Shampoo ethical ratings

In partnership with Good on You, we’ve looked into various ethical issues with shampoo products. Unfortunately, we found most products rated poorly overall for ethical standards.

What are your thoughts on ethical shampoos and personal care products?


Is there any significant difference between shampoo products and everyday body wash/liquid soaps?
Do the same ethical concerns apply to the broader range of liquid bath and shower products?
If so can they be considered concurrently?
I’m assuming they all come from the same big brand owners and are made using the same base ingredients.

p.s. I don’t use shampoo! However the general lack of cranial distraction ensures it is not necessary. It’s a great topic to report on, even if it only covers shampoo products. On any results I can still boast some street cred for my practical support of not using products that have adverse ethical outcomes


Well, if they tested the shampoos on animals, they would be very clean animals at the end of testing! :wink:

More seriously, we genreally don’t chose shampoos based on whether they are tested on animals. We instead make purchase decisions on country of origin/manufacture, price and who owns the company.

For many years now we have used Enya shampoo…and originally started using the shampoo as we were frequent purchaser’s of their sorbelene cream…thought we would try their shampoos and have used them since.

While this brand is not part of the Choice test suite, it states on the label…


Good questions @mark_m. I remember a little while back we found out that Aldi was repackaging Coles deoderant as shoe spray, so it’s not unheard of for personal hygene products to be interchangeable. Perhaps it depend if you have a special formulation of some kind, such as for dry hair.

I’d hazard a guess that the same ethical concerns would likely apply to body wash and other bath and shower products, but we haven’t conducted a similar test on bodywash products yet.

We’ve had a few suggestions at additional brands we could include in the future @phb, I’ll make sure that I flag Enya too :thumbsup:


How very sad to read that phbriggs2000 is apparently not that concerned with shampoos being treated on animals. Your flippant remark about the animals being very clean at the end of the testing illustrates you have no conception about the form animal testing takes. It involves holding rabbits, for instance, in full body restraints so that chemicals can be dripped in their eye or spread on their shaved and scraped skin. The restraint stops the animals from pawing at their eyes or back to relieve the discomfort and so interfere with the experiment. The Draize test is used to measure irritation or corrosion caused to the eye or skin, but it is notoriously unreliable, producing highly variable results. It is also extremely unpleasant and painful, causing eye reddening, swelling, ulceration, even blindness, or skin cracking and bleeding.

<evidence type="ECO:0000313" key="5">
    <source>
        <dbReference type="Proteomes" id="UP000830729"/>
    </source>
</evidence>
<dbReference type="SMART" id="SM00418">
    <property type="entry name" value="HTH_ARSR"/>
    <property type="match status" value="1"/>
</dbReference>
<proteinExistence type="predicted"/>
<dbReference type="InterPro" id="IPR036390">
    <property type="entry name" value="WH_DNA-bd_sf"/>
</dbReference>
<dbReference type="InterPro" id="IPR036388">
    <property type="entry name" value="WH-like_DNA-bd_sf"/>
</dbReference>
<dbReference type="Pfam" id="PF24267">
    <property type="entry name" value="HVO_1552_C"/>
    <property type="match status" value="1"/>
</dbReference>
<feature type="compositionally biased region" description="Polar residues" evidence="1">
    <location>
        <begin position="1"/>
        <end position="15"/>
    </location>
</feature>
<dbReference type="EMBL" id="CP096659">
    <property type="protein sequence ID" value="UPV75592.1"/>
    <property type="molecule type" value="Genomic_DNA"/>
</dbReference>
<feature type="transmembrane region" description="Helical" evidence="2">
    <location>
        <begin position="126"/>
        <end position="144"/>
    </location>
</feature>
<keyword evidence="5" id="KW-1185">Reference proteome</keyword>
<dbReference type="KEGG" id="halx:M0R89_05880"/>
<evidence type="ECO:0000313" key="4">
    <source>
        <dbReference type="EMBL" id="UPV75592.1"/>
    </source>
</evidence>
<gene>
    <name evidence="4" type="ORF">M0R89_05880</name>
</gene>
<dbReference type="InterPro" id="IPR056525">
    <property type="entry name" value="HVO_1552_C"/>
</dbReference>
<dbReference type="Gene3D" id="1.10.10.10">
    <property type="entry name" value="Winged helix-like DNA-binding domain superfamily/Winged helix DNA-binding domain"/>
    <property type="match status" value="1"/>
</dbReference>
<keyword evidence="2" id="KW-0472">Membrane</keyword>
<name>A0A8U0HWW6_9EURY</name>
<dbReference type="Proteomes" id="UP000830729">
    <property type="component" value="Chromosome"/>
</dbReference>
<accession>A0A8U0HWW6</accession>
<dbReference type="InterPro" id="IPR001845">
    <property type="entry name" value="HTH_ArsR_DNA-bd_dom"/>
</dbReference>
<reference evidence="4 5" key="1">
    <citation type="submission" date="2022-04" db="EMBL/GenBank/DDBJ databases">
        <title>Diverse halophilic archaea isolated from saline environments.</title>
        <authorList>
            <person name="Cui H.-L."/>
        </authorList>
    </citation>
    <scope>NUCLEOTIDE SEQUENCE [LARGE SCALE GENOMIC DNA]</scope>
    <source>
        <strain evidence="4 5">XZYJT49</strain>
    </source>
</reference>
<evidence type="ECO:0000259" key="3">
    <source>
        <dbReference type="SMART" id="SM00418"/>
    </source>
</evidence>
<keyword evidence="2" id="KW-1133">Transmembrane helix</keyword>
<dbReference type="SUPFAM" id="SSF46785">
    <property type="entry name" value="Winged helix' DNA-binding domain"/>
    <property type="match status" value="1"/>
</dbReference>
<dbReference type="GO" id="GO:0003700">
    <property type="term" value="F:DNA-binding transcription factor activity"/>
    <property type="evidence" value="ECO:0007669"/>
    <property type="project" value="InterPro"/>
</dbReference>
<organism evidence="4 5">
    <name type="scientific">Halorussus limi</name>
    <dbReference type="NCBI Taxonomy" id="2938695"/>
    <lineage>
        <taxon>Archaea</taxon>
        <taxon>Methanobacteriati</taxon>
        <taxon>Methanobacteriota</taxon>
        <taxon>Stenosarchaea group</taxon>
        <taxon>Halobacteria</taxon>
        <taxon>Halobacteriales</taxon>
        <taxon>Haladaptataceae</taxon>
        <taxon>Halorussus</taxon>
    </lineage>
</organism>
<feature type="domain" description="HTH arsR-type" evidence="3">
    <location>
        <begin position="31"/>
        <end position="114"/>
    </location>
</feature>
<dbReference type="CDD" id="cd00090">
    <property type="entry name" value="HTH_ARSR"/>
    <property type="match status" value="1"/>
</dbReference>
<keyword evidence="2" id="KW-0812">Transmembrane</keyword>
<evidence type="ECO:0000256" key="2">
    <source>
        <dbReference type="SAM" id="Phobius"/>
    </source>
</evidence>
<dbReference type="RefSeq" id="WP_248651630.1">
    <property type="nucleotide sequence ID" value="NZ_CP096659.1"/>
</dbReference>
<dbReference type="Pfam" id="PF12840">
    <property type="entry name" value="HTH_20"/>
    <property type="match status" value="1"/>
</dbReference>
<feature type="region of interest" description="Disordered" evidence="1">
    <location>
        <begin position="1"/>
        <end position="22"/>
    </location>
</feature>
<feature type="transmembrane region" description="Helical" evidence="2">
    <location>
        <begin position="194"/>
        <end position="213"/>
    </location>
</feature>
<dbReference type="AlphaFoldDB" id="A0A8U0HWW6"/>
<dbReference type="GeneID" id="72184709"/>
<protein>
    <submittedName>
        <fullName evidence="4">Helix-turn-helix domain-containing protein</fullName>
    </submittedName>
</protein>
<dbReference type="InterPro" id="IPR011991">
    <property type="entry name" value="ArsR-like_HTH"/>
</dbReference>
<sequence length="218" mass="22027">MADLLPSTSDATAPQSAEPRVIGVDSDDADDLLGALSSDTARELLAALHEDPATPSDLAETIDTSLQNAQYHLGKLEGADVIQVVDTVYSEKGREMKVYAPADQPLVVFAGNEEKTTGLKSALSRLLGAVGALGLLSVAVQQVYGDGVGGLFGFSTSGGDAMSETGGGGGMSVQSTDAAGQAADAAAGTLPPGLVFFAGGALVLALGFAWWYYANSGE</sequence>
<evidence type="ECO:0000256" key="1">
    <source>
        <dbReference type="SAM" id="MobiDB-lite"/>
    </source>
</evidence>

It was a satirical/tongue on cheek comment, to bring a little context humour to the thread. Life sometimes is too serious, and a little humour goes a long way.

Another point to make is human shampoos may not be suitable for use on animals, such as dogs, as their bodies react differently to such products.

I am fully aware of the testing on animals…it is often not the final product, but the individual ingredients at doses required to allow one determine whether they will affect human health.


Hello Brendan,

When the article mentions “supply chain ethics”, would that be problems caused by a demand for a trendy new ingredient, such as explained in this article about argan oil?

I would certainly like to know that any product I buy, including shampoo, was not causing a major environmental or social problem. Of course, manufacturing and using anything has a cost, but at least we could know we are minimising the cost.

Ditto that it has not been test on animals (nowadays unnecessary for cosmetic products according to what I’ve read) and that it has been made by people working under decent conditions.



Hi Sarah,
Yes, those are the type of issues we focused on with thanks to our partners Good On You. This includes elements like child labour, forced labour, worker safety, freedom of association (the right to join a union) and payment of a living wage to asses supply chain ethics. We also considered a brand’s supplier relationships.

It’s nasty to think that some brands are utilising these types of methods for something we consider an everyday product.

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Thanks, Brendan, I will look at Good on You.

It’s a shame we have to chase this kind of information down. Our laws say Australians have to be paid a fair wage, and yet we can fill our shops with products made under conditions that would be illegal here, and buy shares and enjoy dividends from the companies that make it happen.

The message seems to be that it’s fine to enjoy stuff made by people who were exploited because they happened to be born on a different bit of the planet.


Oh, I have one more thing to add – packaging. E.g. how much of the packaging is recyclable, is it from a recycled source, was it made under fair conditions, is it minimal and efficient.

Actually, I’d like to see a rating of the packaging in environmental terms on any Choice review of products that come in packaging. The toilet paper review would be a good one for this – even though they could all come in minimal recycled unbleached paper packaging, only the “eco” branded ones have this.


Thanks for the suggestion on packaging environmental ratings, I’ll be sure to pass it on to my colleagues. Personally, I think it sounds like a good idea!

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